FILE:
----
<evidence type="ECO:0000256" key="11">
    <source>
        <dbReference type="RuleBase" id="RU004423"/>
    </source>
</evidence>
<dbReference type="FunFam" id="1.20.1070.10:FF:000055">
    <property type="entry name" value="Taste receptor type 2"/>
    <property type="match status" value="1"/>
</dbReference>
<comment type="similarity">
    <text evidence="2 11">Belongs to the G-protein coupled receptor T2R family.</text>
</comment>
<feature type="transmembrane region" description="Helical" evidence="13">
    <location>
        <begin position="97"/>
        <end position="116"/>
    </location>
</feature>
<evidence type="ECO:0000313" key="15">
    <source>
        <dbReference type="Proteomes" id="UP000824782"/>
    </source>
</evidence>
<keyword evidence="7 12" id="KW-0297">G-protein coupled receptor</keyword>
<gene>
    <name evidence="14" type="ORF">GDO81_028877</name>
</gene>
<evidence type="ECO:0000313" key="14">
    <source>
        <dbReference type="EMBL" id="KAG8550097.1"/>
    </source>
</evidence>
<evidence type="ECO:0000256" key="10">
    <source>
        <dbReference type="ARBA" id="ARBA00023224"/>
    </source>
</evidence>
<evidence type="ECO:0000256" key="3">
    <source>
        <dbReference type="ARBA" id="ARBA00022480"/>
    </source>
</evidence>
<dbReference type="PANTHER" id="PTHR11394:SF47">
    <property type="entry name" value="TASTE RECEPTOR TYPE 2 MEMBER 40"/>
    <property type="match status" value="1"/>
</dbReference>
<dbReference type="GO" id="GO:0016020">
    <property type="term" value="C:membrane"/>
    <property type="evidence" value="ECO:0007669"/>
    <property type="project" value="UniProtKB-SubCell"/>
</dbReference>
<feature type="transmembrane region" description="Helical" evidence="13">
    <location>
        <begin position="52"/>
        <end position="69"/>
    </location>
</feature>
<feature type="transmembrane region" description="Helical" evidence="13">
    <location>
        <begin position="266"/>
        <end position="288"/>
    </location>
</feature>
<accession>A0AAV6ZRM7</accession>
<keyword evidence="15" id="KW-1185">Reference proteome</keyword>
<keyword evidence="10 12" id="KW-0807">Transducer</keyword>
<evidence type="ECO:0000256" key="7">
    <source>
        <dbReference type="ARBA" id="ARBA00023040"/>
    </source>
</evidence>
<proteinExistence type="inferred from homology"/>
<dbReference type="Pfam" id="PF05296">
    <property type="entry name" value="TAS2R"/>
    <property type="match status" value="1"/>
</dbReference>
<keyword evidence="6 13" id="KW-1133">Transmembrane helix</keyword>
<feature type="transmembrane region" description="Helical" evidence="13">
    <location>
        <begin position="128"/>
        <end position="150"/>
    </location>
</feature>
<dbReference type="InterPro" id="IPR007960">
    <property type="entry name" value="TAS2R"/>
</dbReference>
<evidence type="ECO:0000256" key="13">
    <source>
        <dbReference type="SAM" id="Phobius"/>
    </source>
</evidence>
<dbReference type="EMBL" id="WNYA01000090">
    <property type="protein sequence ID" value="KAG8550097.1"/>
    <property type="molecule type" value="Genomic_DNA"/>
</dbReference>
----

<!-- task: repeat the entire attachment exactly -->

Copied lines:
<evidence type="ECO:0000256" key="11">
    <source>
        <dbReference type="RuleBase" id="RU004423"/>
    </source>
</evidence>
<dbReference type="FunFam" id="1.20.1070.10:FF:000055">
    <property type="entry name" value="Taste receptor type 2"/>
    <property type="match status" value="1"/>
</dbReference>
<comment type="similarity">
    <text evidence="2 11">Belongs to the G-protein coupled receptor T2R family.</text>
</comment>
<feature type="transmembrane region" description="Helical" evidence="13">
    <location>
        <begin position="97"/>
        <end position="116"/>
    </location>
</feature>
<evidence type="ECO:0000313" key="15">
    <source>
        <dbReference type="Proteomes" id="UP000824782"/>
    </source>
</evidence>
<keyword evidence="7 12" id="KW-0297">G-protein coupled receptor</keyword>
<gene>
    <name evidence="14" type="ORF">GDO81_028877</name>
</gene>
<evidence type="ECO:0000313" key="14">
    <source>
        <dbReference type="EMBL" id="KAG8550097.1"/>
    </source>
</evidence>
<evidence type="ECO:0000256" key="10">
    <source>
        <dbReference type="ARBA" id="ARBA00023224"/>
    </source>
</evidence>
<evidence type="ECO:0000256" key="3">
    <source>
        <dbReference type="ARBA" id="ARBA00022480"/>
    </source>
</evidence>
<dbReference type="PANTHER" id="PTHR11394:SF47">
    <property type="entry name" value="TASTE RECEPTOR TYPE 2 MEMBER 40"/>
    <property type="match status" value="1"/>
</dbReference>
<dbReference type="GO" id="GO:0016020">
    <property type="term" value="C:membrane"/>
    <property type="evidence" value="ECO:0007669"/>
    <property type="project" value="UniProtKB-SubCell"/>
</dbReference>
<feature type="transmembrane region" description="Helical" evidence="13">
    <location>
        <begin position="52"/>
        <end position="69"/>
    </location>
</feature>
<feature type="transmembrane region" description="Helical" evidence="13">
    <location>
        <begin position="266"/>
        <end position="288"/>
    </location>
</feature>
<accession>A0AAV6ZRM7</accession>
<keyword evidence="15" id="KW-1185">Reference proteome</keyword>
<keyword evidence="10 12" id="KW-0807">Transducer</keyword>
<evidence type="ECO:0000256" key="7">
    <source>
        <dbReference type="ARBA" id="ARBA00023040"/>
    </source>
</evidence>
<proteinExistence type="inferred from homology"/>
<dbReference type="Pfam" id="PF05296">
    <property type="entry name" value="TAS2R"/>
    <property type="match status" value="1"/>
</dbReference>
<keyword evidence="6 13" id="KW-1133">Transmembrane helix</keyword>
<feature type="transmembrane region" description="Helical" evidence="13">
    <location>
        <begin position="128"/>
        <end position="150"/>
    </location>
</feature>
<dbReference type="InterPro" id="IPR007960">
    <property type="entry name" value="TAS2R"/>
</dbReference>
<evidence type="ECO:0000256" key="13">
    <source>
        <dbReference type="SAM" id="Phobius"/>
    </source>
</evidence>
<dbReference type="EMBL" id="WNYA01000090">
    <property type="protein sequence ID" value="KAG8550097.1"/>
    <property type="molecule type" value="Genomic_DNA"/>
</dbReference>